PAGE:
You can drive LEDs or COBs with a constant voltage supply using a very simple constant current circuit on the output. This won’t be as efficient as buying a constant current driver, but it can be VERY cheap and easy. The simplest such circuit consists of one resistor!

Say you have a constant voltage power supply that puts out 12 volts. You have some LEDs that run at 2.5 volts at 700 ma. If you connect four in series, that will total 10 volts. So your series resistor would have to drop 2 volts at 700 ma. Ohm’s law says E / I = R, so 2 volts / 0.7 amp = 2.86 ohm. You can’t get a 2.86 ohm resistor, but Digikey has 3 ohm 2 watt resistors for 29 cents.

So lets see how the circuit works with a 3 ohm resistor. Let’s assume the current stays the same, for now. At 700 ma a 3 ohm resistor would drop E = I x R volts, so it will drop 2.1 volts. The LEDs will get 9.9 volts at 700 ma. Pretty close! Actually, the LED current will drop a bit so this is just approximate. Notice that I pick the next higher resistance you can get, so the current would not go up.

The resistor power dissipation would be P = E x I so that is 0.7 x 2.1 = 1.47 watts. This is why I specified a 2 watt resistor. If you use a lower rated one, it would burn up.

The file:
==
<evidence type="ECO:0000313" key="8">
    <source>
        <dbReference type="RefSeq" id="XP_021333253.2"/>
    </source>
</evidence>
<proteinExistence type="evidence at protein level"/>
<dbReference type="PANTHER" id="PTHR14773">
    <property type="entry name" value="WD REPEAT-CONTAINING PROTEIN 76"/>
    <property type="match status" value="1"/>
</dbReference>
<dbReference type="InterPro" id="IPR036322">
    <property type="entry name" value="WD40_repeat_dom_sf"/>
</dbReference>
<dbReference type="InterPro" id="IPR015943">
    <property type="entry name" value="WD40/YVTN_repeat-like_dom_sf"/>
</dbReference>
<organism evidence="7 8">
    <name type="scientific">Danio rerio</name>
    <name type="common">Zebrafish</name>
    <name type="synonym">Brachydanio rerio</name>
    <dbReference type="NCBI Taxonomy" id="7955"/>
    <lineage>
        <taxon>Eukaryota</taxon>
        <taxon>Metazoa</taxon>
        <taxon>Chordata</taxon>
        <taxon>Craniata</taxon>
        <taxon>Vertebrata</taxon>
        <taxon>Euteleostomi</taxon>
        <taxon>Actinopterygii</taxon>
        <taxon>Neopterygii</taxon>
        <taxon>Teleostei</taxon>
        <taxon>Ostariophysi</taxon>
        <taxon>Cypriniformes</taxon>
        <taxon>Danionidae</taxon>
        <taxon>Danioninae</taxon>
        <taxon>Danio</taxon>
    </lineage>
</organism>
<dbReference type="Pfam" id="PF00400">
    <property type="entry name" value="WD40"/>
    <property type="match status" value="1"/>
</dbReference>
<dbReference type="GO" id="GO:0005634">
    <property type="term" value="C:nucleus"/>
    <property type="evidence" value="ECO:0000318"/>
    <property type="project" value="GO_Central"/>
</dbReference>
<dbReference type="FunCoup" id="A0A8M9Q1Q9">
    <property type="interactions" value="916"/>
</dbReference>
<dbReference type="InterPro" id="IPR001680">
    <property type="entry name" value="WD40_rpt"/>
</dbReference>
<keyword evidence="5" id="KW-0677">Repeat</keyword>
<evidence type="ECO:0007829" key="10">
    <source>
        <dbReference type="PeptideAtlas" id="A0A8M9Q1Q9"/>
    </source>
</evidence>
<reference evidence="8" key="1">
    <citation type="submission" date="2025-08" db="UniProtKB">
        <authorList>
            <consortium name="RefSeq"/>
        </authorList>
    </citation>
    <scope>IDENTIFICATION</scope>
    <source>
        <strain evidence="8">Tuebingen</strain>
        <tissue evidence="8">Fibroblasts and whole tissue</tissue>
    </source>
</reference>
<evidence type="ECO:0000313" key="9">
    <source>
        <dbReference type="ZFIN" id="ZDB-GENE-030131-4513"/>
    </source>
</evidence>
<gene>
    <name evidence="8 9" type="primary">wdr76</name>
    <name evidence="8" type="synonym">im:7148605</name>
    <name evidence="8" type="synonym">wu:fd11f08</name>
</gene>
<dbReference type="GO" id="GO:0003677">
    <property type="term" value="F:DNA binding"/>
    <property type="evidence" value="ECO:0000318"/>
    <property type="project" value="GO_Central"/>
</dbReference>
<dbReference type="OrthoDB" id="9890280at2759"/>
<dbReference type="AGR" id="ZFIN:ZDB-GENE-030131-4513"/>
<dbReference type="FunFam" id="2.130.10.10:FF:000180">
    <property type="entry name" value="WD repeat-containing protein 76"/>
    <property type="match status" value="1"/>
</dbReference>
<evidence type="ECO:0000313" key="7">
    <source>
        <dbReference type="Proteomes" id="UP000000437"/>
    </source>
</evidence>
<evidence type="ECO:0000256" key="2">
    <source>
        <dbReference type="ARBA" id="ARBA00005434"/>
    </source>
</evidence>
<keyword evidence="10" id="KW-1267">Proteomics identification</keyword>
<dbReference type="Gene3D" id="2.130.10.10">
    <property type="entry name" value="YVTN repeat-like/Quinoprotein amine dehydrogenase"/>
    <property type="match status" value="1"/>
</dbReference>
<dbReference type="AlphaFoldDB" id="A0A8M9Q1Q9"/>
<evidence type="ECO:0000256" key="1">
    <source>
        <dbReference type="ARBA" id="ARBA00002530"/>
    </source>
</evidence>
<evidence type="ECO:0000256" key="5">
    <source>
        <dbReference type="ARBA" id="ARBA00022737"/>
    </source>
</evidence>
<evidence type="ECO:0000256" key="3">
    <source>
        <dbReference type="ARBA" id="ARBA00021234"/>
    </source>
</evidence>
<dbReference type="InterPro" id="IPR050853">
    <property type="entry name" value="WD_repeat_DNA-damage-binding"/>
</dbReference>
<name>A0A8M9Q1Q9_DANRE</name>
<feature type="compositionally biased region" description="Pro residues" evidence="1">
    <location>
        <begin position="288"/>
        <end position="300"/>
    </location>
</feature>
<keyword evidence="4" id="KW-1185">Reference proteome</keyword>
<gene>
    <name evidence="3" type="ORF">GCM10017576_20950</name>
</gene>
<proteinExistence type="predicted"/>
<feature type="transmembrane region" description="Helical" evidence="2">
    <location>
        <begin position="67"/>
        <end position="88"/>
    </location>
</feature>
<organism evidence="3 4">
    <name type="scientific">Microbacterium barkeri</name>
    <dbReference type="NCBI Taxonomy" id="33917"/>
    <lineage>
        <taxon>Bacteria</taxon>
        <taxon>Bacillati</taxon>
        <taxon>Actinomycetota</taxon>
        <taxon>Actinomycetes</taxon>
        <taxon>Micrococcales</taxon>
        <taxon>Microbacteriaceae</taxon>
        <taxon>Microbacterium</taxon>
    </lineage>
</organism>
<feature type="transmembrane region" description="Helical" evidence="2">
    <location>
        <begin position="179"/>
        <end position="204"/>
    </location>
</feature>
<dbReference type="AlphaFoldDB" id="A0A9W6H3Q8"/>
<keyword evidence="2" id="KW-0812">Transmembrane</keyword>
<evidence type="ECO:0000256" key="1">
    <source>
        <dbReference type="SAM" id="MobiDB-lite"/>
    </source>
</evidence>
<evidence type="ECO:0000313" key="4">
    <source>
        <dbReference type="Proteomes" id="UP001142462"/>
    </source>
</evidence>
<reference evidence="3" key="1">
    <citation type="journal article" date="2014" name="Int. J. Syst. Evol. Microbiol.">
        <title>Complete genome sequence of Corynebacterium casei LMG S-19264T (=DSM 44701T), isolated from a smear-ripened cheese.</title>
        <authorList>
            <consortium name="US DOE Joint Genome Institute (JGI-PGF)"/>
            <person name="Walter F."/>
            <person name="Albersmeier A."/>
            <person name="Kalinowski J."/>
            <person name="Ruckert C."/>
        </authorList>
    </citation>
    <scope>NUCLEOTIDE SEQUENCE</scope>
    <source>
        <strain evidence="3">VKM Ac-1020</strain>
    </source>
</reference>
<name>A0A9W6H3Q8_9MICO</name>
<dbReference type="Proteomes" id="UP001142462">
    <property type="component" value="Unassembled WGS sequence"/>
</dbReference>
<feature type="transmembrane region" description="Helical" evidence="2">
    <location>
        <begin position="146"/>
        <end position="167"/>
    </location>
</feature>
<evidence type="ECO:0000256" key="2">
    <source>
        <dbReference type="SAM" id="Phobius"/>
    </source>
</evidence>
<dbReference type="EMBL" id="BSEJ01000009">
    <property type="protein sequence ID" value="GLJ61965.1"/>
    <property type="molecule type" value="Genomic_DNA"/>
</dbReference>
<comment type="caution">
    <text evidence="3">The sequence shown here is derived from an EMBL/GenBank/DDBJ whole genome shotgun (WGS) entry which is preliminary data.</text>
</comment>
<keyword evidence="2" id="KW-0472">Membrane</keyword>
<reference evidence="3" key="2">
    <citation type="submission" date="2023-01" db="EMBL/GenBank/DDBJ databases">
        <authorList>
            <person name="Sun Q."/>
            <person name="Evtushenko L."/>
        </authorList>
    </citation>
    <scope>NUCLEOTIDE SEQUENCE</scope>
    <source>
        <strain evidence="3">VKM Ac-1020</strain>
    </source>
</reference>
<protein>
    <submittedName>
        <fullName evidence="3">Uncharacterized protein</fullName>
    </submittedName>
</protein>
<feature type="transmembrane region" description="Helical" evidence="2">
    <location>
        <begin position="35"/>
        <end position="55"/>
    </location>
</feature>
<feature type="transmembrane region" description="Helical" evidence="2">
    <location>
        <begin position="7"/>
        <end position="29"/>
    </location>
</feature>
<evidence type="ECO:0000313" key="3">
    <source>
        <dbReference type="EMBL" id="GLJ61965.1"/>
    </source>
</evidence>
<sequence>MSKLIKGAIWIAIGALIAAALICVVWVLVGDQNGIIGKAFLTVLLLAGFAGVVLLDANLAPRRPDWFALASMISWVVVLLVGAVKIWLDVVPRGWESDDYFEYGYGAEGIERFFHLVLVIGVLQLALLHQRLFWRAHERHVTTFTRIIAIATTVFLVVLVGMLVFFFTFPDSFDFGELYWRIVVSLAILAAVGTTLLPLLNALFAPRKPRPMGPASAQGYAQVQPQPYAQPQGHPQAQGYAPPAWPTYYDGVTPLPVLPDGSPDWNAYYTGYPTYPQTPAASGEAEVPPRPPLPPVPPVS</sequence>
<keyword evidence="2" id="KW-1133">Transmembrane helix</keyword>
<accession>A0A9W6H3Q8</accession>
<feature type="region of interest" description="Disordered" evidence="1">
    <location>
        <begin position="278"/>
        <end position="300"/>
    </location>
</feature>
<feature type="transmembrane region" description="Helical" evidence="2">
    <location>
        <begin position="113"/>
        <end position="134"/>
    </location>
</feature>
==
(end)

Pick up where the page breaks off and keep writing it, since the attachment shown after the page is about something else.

Now lets think about efficiency: If you are burning up 2.1 volts out of 12 volts total in your resistor, the efficiency of this circuit is 1 - (2.1 / 12) = 0.825 or 82.5%. But you also have to count the efficiency of your 12 volt power supply. A very good switching supply might have 95% efficiency, so the combined efficiency is 0.95 x 0.825 = 78.3%. You see why people pay a lot of money for a Mean Well constant supply with 95% efficiency!

Because of the low efficiency when you burn up a lot of power in your resistor, you want to run as many LEDs or COBs as you can with the fixed voltage. But you always need at least 10% of your power burned up in the resistor for the sake of stability. If you operate with too little power in the resistor, this circuit can be very unstable, because LEDs or COBs can change their current draw a lot with a small voltage or temperature change.

Don’t forget to use a good heat sink. Power LEDs or COBs MUST have a good heat sink or they will get too hot and burn up. It’s a good idea to measure the heat sink temperature when you first turn it on, and for the next couple of hours. You want to see where it stabilizes. 85 C is probably too hot!

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